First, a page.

More than any other present-day BMW motorcycle before it, the Concept R 18 translated the essence of famous Motorrad classics into the modern era. The heart of the R 18 is a completely new 2-cylinder Boxer engine, the highest capacity 2-cylinder Boxer of all time; the “Big Boxer”.
Most BMW fanatics have spent the last few months gawking over the first glimpse we’ve had of the R 18, raw, classic and without mistake captivating. It’s not full of tech, or futuristic really in any sort of sense; it’s filled with emotion and plays on the basic instincts of our deepest motorcycle fantasies. The new “Big Boxer” ties in with the traditional boxer engines that were synonymous with motorcycles from Munich and Berlin-Spandau for around 70 years, from the beginning of BMW Motorrad production in 1923 through to the appearance of the air/oil-cooled successor.
The “Big Boxer” has structural similarities that focus on the very first BMW Boxer, with the OHV valve drive and separate engine and transmission housing. The engine output is 90 hp at 4,750 rpm. The maximum torque of 117 ft-lb is already available at 3,000 rpm. This ensures enormous pulling power and – in conjunction with a generously sized flywheel mass is said to create an exceptionally smooth ride. The maximum engine speed is 5,750 rpm.
The “Big Boxer” is air/oil-cooled, has large ribbed cylinders and cylinder heads, weighing 110.8 kg including gearbox and intake system. The “Big Boxer” crankshaft and two connecting rods are forged from quenched and tempered steel. With the crankshaft having an additional main bearing at the centre, which was needed due to the enormous cylinder volume to prevent bending vibrations of the crankshaft.
The wet-sump lubrication system consists of a two-stage oil pump through a sleeve-type chain driven by the crankshaft. The Classic OHV valve drive with two camshafts is combined with modern 4-valve technology and dual ignition. Although the “Big Boxer” has four valves, dual ignition, a modern combustion chamber architecture, intake manifold injection and the BMS-O engine management system, it uses the classic OHV configuration for its valve drive, respecting the practice from over 70 years ago.
It is apparent that when BMW created this engine they were inspired by their previous boxer designs, especially by the valve drive from the R 5/R 51 in production from 1936-1941, and the R51/2 from 1950-1951 and the first BMW Boxer after the Second World War. Keeping with its inspiration, the “Big Boxer” is a “twin camshaft boxer”, the two camshafts are positioned left and right above the camshaft, allowing for shorter pushrods, reducing moving masses, and minimizing deflections and lower linear expansions. The outcome, being a stiffer valve train with improved precision and higher speed stability.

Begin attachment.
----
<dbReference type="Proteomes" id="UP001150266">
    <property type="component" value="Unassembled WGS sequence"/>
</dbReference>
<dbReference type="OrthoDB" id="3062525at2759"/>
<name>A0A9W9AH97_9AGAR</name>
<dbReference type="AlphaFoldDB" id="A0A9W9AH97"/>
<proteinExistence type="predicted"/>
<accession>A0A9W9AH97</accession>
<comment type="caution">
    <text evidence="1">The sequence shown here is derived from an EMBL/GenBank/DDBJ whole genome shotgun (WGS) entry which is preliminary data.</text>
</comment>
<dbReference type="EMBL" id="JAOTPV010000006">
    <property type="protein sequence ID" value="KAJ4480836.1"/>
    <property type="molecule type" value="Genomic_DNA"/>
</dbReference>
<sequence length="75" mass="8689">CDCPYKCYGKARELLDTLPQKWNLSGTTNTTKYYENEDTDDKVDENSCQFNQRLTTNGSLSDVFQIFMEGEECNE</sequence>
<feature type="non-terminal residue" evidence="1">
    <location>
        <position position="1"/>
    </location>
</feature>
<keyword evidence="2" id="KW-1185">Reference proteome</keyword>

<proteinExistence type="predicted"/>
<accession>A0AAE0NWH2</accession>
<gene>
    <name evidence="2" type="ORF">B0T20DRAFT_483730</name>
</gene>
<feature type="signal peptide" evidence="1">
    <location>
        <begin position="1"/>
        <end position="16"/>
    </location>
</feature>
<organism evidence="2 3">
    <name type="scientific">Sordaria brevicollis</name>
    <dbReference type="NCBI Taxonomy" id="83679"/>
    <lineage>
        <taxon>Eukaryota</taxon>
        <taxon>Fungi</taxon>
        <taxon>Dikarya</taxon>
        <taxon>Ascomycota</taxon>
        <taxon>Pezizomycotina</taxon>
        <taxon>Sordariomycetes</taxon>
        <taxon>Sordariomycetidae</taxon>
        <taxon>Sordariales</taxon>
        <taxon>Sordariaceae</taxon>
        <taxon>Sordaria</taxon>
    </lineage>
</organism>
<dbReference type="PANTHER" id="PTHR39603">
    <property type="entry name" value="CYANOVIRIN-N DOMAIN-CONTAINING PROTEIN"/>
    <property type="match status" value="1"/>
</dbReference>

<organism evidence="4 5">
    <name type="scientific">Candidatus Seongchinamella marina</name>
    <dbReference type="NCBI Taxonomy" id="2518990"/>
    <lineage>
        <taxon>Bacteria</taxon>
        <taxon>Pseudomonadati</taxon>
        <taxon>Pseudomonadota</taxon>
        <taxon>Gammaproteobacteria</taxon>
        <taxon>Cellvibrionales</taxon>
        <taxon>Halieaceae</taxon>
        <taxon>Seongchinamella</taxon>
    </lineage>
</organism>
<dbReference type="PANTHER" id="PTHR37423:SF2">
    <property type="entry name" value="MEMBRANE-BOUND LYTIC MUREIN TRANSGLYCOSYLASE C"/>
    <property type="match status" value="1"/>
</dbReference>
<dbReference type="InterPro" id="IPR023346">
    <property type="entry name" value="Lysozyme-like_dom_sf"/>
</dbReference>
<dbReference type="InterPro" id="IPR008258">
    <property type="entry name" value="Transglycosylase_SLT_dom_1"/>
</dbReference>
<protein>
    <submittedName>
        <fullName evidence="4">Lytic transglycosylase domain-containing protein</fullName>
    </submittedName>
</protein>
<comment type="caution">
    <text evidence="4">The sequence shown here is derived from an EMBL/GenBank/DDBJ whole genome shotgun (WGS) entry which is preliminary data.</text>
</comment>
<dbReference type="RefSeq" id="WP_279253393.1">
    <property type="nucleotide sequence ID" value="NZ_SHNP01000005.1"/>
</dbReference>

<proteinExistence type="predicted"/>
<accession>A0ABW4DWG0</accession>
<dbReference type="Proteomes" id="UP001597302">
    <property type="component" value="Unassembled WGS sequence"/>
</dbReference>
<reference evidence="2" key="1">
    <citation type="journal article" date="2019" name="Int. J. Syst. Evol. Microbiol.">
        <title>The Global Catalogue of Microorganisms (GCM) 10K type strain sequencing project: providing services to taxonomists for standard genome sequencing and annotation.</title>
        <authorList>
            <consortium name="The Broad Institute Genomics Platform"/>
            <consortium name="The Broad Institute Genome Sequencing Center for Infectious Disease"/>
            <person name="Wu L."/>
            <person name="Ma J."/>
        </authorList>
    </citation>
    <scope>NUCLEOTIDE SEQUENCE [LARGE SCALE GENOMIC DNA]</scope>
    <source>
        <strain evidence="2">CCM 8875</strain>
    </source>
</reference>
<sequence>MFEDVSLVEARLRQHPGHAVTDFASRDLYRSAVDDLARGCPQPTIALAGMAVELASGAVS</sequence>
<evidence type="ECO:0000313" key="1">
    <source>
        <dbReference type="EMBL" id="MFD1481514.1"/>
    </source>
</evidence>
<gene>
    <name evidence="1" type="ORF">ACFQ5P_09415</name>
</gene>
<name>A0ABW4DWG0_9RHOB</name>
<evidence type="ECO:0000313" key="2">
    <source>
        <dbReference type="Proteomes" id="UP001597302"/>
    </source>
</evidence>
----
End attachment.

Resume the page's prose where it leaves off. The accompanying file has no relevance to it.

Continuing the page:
In contrast to today’s widespread engine technology, valve clearance compensation is not affected through hydraulic elements, but, again taking from previous generations can be adjusted via one adjusting screw with one lock nut for each valve. As was formerly the case in the classic 2-valve boxers, valve clearance adjustment in the R18 “Big Boxer” is also achieved very quickly.
Single-Disc Dry Clutch
As in most BMW Motorrad boxer engines for decades, a single-disc dry clutch transmits the torque generated by the engine to the transmission. For the first time, it is designed as a self-reinforcing anti-hopping clutch, thereby eliminating unwanted stamping of the rear wheel caused by engine drag torque in the event of hard downshifting.
The constant-mesh 6-speed transmission is located in a dual-section aluminum housing behind the clutch and is designed as a 4-shaft transmission with helical gear pairs. An output shaft is provided to bridge the distance and reverse the direction of rotation. The reverse is an optional extra and is driven by an intermediate gear by an electric motor.